National Labor Relations Board Rulings May Affect Nurses' Unionizing Rights
Marie Price and Janice Francis-Smith, THE JOURNAL RECORD
In three related rulings Tuesday, the National Labor Relations Board expanded the definition of the term "supervisor" under federal labor laws to include some nurses and other types of employees.
An official with the Economic Policy Institute said the rulings, though not as sweeping as they could be, may still affect millions of workers in years to come, in large part because those who qualify as supervisors are unable to unionize.
EPI estimated earlier that the decisions could affect more than 32,000 workers in Oklahoma, more than 8,500 of whom are registered nurses, 5,300 chefs and cooks, 3,400 accountants/auditors, 3,300 secretaries, 2,500 licensed practical and vocational nurses and several thousand office clerks, social workers, cashiers, electricians and bookkeeping clerks.
An EPI official said he thinks "substantially all" of these types of workers are still at risk, despite unexpected outcomes against employers in two of the cases.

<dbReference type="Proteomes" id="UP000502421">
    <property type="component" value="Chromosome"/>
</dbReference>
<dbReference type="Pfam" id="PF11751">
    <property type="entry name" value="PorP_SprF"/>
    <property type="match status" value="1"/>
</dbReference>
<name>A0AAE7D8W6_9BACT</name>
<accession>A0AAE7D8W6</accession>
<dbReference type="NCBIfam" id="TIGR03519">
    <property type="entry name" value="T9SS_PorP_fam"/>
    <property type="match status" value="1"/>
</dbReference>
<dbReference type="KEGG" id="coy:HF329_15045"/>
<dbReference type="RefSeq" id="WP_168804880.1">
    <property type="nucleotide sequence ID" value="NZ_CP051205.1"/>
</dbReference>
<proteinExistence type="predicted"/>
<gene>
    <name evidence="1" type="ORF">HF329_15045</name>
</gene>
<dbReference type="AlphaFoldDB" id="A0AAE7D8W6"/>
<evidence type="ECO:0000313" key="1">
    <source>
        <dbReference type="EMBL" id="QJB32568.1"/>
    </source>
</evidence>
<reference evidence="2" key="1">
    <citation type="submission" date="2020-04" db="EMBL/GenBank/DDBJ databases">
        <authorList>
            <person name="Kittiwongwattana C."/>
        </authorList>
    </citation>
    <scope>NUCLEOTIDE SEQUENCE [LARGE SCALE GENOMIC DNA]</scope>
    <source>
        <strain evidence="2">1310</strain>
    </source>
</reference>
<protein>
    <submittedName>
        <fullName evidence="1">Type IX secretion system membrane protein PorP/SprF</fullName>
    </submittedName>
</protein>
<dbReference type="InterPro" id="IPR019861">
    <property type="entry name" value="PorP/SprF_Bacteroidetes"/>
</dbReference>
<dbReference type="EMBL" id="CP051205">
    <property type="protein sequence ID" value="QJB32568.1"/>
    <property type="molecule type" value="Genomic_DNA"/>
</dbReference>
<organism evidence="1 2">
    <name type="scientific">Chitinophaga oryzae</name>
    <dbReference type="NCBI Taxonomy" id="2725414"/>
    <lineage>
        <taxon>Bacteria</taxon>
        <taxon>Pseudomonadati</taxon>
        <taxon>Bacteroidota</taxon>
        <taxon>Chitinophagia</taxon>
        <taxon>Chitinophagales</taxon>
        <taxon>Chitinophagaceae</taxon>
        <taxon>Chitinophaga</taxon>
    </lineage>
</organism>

"The real question will be a case-by-case look in each workplace whether those lead workers and team leaders and so forth exercise what the board considers to be independent judgment," said Ross Eisenbrey, EPI vice president.
The three decisions are known as the "Kentucky River" cases, after a 2001 U.S. Supreme Court case involving Kentucky River Community Care, in which the justices criticized the board's interpretation of the term "independent judgment" as it relates to an employee's authority to direct other workers.
The board held Tuesday in Oakwood Healthcare Inc. that charge nurses assigned nursing personnel to the patients for whom they would care during their shift. NLRB also found that Oakwood Heritage Hospital in Michigan proved its charge nurses exercised independent judgment in making these assignments.
In this decision, the board found that to be independent, judgment must not be controlled by another authority, and the degree of discretion exercised must rise above routine or clerical.
In another case, the board found that charge nurses at a nursing home lacked authority to assign other workers under the National Labor Relations Act. It also held that a metal manufacturing firm failed to prove that lead employees exercised independent judgment in directing crews or line members.
Nationwide, the board's guidelines are expected to have the most impact on the nursing profession. But the majority of nurses in Oklahoma have not pursued unionization, said Jane Nelson, executive director of the Oklahoma Nurses Association. …